My bible, also known as Healing with Wholefoods (a esteemed resource based on the integrated medicine model of nutrition), has 10 information-dense pages on fasting. Did you know there are numerous fasts that you can do depending on the outcome you want? Fasting doesn’t just mean abstaining from food and liquid altogether. Raw fruit, water and juice fasts seem to be the most common for physiological healing and act as a platform to transition to a vegetarianism from a diet of abundant animal products. Religious fasts tend to lean towards partial fasting and omitting certain foods for spiritual benefits. Fasting on particular foods can fine-tune the outcome according to your physiology. For example whole-grain fasts can help those who want to improve their mental focus or a steamed vegetable fast can be for those who display cool and deficient signs (think of those people who are constantly cold with icy hands and feet and tending to be thinner and pale) or have a history of over consuming refined and dense foods.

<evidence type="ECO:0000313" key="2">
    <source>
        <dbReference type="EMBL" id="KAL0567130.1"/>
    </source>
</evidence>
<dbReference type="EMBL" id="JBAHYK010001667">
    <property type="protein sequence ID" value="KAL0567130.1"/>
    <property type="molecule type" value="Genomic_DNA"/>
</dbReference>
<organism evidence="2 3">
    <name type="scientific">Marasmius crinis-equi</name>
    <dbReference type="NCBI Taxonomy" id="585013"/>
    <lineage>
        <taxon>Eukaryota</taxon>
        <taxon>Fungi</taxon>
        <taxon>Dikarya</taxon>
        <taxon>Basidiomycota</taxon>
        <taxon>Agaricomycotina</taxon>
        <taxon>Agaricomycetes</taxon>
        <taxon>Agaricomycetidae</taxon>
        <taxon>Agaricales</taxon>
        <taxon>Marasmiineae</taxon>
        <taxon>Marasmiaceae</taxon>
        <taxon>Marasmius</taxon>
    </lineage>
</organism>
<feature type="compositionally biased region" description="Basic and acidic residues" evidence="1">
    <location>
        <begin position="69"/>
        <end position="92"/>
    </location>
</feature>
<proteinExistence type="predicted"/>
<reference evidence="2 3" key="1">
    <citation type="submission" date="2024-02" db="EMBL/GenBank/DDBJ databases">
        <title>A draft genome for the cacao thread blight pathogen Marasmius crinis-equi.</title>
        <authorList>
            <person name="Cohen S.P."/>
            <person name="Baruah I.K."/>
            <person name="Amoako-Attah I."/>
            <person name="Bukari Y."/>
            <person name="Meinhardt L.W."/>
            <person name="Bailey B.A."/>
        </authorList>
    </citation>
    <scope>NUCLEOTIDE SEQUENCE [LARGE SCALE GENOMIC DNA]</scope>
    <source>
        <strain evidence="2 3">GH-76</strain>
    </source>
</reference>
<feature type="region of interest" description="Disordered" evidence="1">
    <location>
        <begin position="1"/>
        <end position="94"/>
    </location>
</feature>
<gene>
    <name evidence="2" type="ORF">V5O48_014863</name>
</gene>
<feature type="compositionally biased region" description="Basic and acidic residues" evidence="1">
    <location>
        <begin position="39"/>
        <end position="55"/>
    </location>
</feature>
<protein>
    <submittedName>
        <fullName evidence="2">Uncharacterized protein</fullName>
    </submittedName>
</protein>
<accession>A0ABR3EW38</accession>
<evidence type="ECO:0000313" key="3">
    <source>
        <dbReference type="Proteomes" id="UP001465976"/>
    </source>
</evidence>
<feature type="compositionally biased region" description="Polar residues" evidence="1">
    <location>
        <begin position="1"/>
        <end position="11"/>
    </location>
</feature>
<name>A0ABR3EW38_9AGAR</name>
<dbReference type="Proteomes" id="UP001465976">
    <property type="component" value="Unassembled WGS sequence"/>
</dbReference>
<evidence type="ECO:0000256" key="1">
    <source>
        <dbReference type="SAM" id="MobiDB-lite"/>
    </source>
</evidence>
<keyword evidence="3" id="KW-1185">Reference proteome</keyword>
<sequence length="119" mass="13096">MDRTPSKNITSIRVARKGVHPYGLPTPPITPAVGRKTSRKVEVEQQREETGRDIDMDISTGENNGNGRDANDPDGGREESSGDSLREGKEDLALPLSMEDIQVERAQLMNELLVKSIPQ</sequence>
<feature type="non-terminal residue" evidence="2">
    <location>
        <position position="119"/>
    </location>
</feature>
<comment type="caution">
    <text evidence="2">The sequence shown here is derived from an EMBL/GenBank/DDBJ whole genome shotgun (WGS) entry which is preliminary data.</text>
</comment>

Healing with Wholefoods’ tips for good fasting
(most of which can extend to daily practice)

  • Use pure water and foods
  • Opt for freshly squeezed rather than pre-bottled
  • Chew food thoroughly – including liquids
  • Never eat to the point of feeling full
  • Try eating no more than twice daily unless very hungry
  • Get sufficient mental and physical rest and keep warm. You can add freshly ground black peppercorn to ingredients  or drink warming herb teas such as ginger, cinnamon bark, fennel or rosemary if feeling cold
  • Apparently enemas are good for those who experience headaches during fasting since the headaches are due to sluggish intestines. Let me know how you get on with this one! Ugh! I’m a little too scared of what I’ll see coming out of me to have one of these, but it’s on my to-do list)

Considerations to fasting